I love villains. That’s no new confession, lots of people love villains. They love them for their style – most villains wear a lot of black and look pretty sleek. They love them for their confidence – many villains have a certainty about their capabilities, they know what they’re good at, and they’re more than happy to both prove it, and gloat about it. They love their power – villains often have this already in place by the time they become a threat, otherwise they don’t have that much to threaten with. And some just love them because they’re the perfect antithesis to the hero out to stop them, the dynamic between their opposed struggle. But these aren’t the reasons I love them, and one thing sets me apart from the hero and villain loving crowd. Something most people can’t understand, and a confession that leaves most people in the dark.
I hate heroes.
There’s a few reasons for this, but in the end, the biggest one is that they’re boring. That’s not something I can explain in one sentence, so you’re going to have to bear with me, as I know that everybody ever can think of at least one or two heroes that are definitely not, to them, boring. So in order to make this easier for everyone to understand, we need to examine the similarities between the two.
A classic heroic story is one where, after refusing their initial call to heroism, the hero (or heroine)’s life is shattered in some way which forces them to find the force which caused it, either to right the wrong, or at least prevent it from happening again. Their motivation is forced, their life direction-less without it. They lack immediate power, but instead they have will, a force stronger than any other, it seems. Skip ahead through their trials and tribulations, and many heroes, eventually, will spare the villain, and give them a chance at redemption. Noble indeed. Sometimes their foe takes it, sometimes not, but often it was the villain’s own actions which brought about their downfall, even if traced back to the fact that it was they who created the situation which spawned the hero. The moral is; crime doesn’t pay. In the end, that’s what heroic fiction boils down to: morals.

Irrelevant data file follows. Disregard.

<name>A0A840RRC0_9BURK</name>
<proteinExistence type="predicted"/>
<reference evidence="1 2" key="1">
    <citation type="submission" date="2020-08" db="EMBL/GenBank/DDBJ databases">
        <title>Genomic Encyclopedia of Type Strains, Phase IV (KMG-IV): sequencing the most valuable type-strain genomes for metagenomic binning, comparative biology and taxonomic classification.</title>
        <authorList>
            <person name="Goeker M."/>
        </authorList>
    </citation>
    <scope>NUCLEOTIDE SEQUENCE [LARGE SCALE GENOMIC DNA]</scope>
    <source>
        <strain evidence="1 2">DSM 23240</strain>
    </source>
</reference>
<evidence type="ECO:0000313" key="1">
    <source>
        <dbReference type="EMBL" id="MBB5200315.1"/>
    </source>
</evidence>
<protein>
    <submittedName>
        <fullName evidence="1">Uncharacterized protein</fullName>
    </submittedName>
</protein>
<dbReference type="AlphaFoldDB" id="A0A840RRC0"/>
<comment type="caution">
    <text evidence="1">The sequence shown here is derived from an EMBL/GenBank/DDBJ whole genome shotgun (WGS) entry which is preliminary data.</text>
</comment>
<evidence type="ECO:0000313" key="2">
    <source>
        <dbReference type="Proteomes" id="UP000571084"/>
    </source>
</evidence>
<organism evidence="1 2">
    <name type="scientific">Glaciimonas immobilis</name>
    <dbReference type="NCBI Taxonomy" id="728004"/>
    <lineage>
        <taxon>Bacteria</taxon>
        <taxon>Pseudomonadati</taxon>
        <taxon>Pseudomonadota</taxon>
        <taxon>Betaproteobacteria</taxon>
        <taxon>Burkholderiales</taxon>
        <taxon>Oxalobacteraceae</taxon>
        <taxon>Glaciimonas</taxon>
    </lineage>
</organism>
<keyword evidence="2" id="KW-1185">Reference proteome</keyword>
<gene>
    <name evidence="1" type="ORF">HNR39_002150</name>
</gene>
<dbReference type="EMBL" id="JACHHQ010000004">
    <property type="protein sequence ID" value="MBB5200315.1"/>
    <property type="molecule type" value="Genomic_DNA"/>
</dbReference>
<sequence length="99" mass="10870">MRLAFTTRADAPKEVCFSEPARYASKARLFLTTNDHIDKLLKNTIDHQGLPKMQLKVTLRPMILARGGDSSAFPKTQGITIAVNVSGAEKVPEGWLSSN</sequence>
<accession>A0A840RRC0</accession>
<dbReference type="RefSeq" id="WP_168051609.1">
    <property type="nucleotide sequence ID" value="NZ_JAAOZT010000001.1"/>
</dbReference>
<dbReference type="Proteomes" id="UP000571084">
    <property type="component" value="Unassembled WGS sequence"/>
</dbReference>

A villain can be darkly stylish, and arrogant, and powerful, but these are mere elements of the larger aspect that make them interesting. Society teaches us to be modest, not to dress out of place (as someone with bright blue hair, trust me, I know it), and that we should use our power not for our own desires, but for the betterment of all. Our villains are the opposite of these things, the counter culture, daring to be different, but then there are plenty of heroes who do these things too, now. So what separates the dark hero from the villain? Their motivation, and the power that it holds which drives them.
The hero was forced on their journey, their circumstances dictating that their life must change, and in order to make it better they must work hard to overcome the forces that changed it in the first place. Essentially, they must become powerful enough to be able to change the world back again. So what makes one pursuit of power any more ‘good’ than any other? The answer is always “The means to the end”. Harming others for your personal gain is bad, it says. You can gain power enough to change the world, so long as you do so by staying within the boundaries of ‘good’. Generally these boil down to not harming others in some way if you can help it – even if they did it first, which is where the chance of redemption comes in. Unfortunately, to me, this is why heroes are boring, and villains are fascinating.
Villains are heroes too. The difference is that they will acquire what they desire by any means. If the great orb of supreme power is guarded by peaceful vegan monks who protect it with their lives, well! On their lives be it, but the villain needs that orb, and they’ll get it somehow. If someone weaker is in the way, the villain will remove them from their way by whatever means they deem best. If someone more powerful is in the way, the villain will either work to make themselves stronger, or weaken their opponent, with the same effect. How it’s achieved isn’t important, merely that the obstacle is overcome.